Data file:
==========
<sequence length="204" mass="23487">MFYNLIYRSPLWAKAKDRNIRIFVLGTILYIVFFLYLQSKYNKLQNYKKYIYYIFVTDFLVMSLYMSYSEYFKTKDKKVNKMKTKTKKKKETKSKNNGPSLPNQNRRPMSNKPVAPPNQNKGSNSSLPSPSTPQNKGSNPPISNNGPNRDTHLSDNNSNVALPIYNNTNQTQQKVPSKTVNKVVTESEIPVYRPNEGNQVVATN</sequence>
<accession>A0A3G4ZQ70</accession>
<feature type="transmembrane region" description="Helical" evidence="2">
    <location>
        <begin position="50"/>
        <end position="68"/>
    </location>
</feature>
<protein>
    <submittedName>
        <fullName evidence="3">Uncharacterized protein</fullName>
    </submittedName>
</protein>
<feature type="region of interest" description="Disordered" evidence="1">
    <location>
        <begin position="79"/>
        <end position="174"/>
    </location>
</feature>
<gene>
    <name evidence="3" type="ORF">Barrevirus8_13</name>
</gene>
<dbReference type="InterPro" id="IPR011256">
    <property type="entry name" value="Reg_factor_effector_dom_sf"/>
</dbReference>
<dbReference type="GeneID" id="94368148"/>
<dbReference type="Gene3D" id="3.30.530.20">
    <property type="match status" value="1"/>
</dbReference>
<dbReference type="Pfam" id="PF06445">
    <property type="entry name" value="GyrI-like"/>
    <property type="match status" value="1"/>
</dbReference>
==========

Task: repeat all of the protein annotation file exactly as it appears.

<sequence length="204" mass="23487">MFYNLIYRSPLWAKAKDRNIRIFVLGTILYIVFFLYLQSKYNKLQNYKKYIYYIFVTDFLVMSLYMSYSEYFKTKDKKVNKMKTKTKKKKETKSKNNGPSLPNQNRRPMSNKPVAPPNQNKGSNSSLPSPSTPQNKGSNPPISNNGPNRDTHLSDNNSNVALPIYNNTNQTQQKVPSKTVNKVVTESEIPVYRPNEGNQVVATN</sequence>
<accession>A0A3G4ZQ70</accession>
<feature type="transmembrane region" description="Helical" evidence="2">
    <location>
        <begin position="50"/>
        <end position="68"/>
    </location>
</feature>
<protein>
    <submittedName>
        <fullName evidence="3">Uncharacterized protein</fullName>
    </submittedName>
</protein>
<feature type="region of interest" description="Disordered" evidence="1">
    <location>
        <begin position="79"/>
        <end position="174"/>
    </location>
</feature>
<gene>
    <name evidence="3" type="ORF">Barrevirus8_13</name>
</gene>
<dbReference type="InterPro" id="IPR011256">
    <property type="entry name" value="Reg_factor_effector_dom_sf"/>
</dbReference>
<dbReference type="GeneID" id="94368148"/>
<dbReference type="Gene3D" id="3.30.530.20">
    <property type="match status" value="1"/>
</dbReference>
<dbReference type="Pfam" id="PF06445">
    <property type="entry name" value="GyrI-like"/>
    <property type="match status" value="1"/>
</dbReference>